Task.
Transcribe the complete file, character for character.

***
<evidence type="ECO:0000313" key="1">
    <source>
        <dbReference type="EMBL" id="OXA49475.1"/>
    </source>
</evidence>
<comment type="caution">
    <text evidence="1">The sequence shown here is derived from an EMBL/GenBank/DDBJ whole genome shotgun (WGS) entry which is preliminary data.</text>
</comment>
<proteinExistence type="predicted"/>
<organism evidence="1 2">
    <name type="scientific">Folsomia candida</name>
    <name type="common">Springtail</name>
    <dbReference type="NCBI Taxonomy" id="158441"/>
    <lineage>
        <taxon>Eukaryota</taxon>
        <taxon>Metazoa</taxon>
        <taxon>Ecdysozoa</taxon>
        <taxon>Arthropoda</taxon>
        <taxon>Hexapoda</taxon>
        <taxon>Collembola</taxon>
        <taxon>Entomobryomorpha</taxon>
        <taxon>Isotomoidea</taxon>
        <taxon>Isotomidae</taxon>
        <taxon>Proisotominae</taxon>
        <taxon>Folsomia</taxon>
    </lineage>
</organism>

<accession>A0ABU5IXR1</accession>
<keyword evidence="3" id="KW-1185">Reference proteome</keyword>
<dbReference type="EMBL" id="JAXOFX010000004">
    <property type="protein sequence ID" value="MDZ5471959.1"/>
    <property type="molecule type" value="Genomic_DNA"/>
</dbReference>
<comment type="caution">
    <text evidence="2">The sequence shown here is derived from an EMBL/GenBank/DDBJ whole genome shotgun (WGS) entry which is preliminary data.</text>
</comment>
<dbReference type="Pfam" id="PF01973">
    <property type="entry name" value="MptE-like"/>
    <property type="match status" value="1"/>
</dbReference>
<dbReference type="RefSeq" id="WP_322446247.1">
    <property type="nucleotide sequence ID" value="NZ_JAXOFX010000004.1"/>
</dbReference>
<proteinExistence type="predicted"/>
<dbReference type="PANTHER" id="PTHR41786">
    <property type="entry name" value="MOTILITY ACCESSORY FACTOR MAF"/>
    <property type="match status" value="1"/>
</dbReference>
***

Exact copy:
<evidence type="ECO:0000313" key="1">
    <source>
        <dbReference type="EMBL" id="OXA49475.1"/>
    </source>
</evidence>
<comment type="caution">
    <text evidence="1">The sequence shown here is derived from an EMBL/GenBank/DDBJ whole genome shotgun (WGS) entry which is preliminary data.</text>
</comment>
<proteinExistence type="predicted"/>
<organism evidence="1 2">
    <name type="scientific">Folsomia candida</name>
    <name type="common">Springtail</name>
    <dbReference type="NCBI Taxonomy" id="158441"/>
    <lineage>
        <taxon>Eukaryota</taxon>
        <taxon>Metazoa</taxon>
        <taxon>Ecdysozoa</taxon>
        <taxon>Arthropoda</taxon>
        <taxon>Hexapoda</taxon>
        <taxon>Collembola</taxon>
        <taxon>Entomobryomorpha</taxon>
        <taxon>Isotomoidea</taxon>
        <taxon>Isotomidae</taxon>
        <taxon>Proisotominae</taxon>
        <taxon>Folsomia</taxon>
    </lineage>
</organism>

<accession>A0ABU5IXR1</accession>
<keyword evidence="3" id="KW-1185">Reference proteome</keyword>
<dbReference type="EMBL" id="JAXOFX010000004">
    <property type="protein sequence ID" value="MDZ5471959.1"/>
    <property type="molecule type" value="Genomic_DNA"/>
</dbReference>
<comment type="caution">
    <text evidence="2">The sequence shown here is derived from an EMBL/GenBank/DDBJ whole genome shotgun (WGS) entry which is preliminary data.</text>
</comment>
<dbReference type="Pfam" id="PF01973">
    <property type="entry name" value="MptE-like"/>
    <property type="match status" value="1"/>
</dbReference>
<dbReference type="RefSeq" id="WP_322446247.1">
    <property type="nucleotide sequence ID" value="NZ_JAXOFX010000004.1"/>
</dbReference>
<proteinExistence type="predicted"/>
<dbReference type="PANTHER" id="PTHR41786">
    <property type="entry name" value="MOTILITY ACCESSORY FACTOR MAF"/>
    <property type="match status" value="1"/>
</dbReference>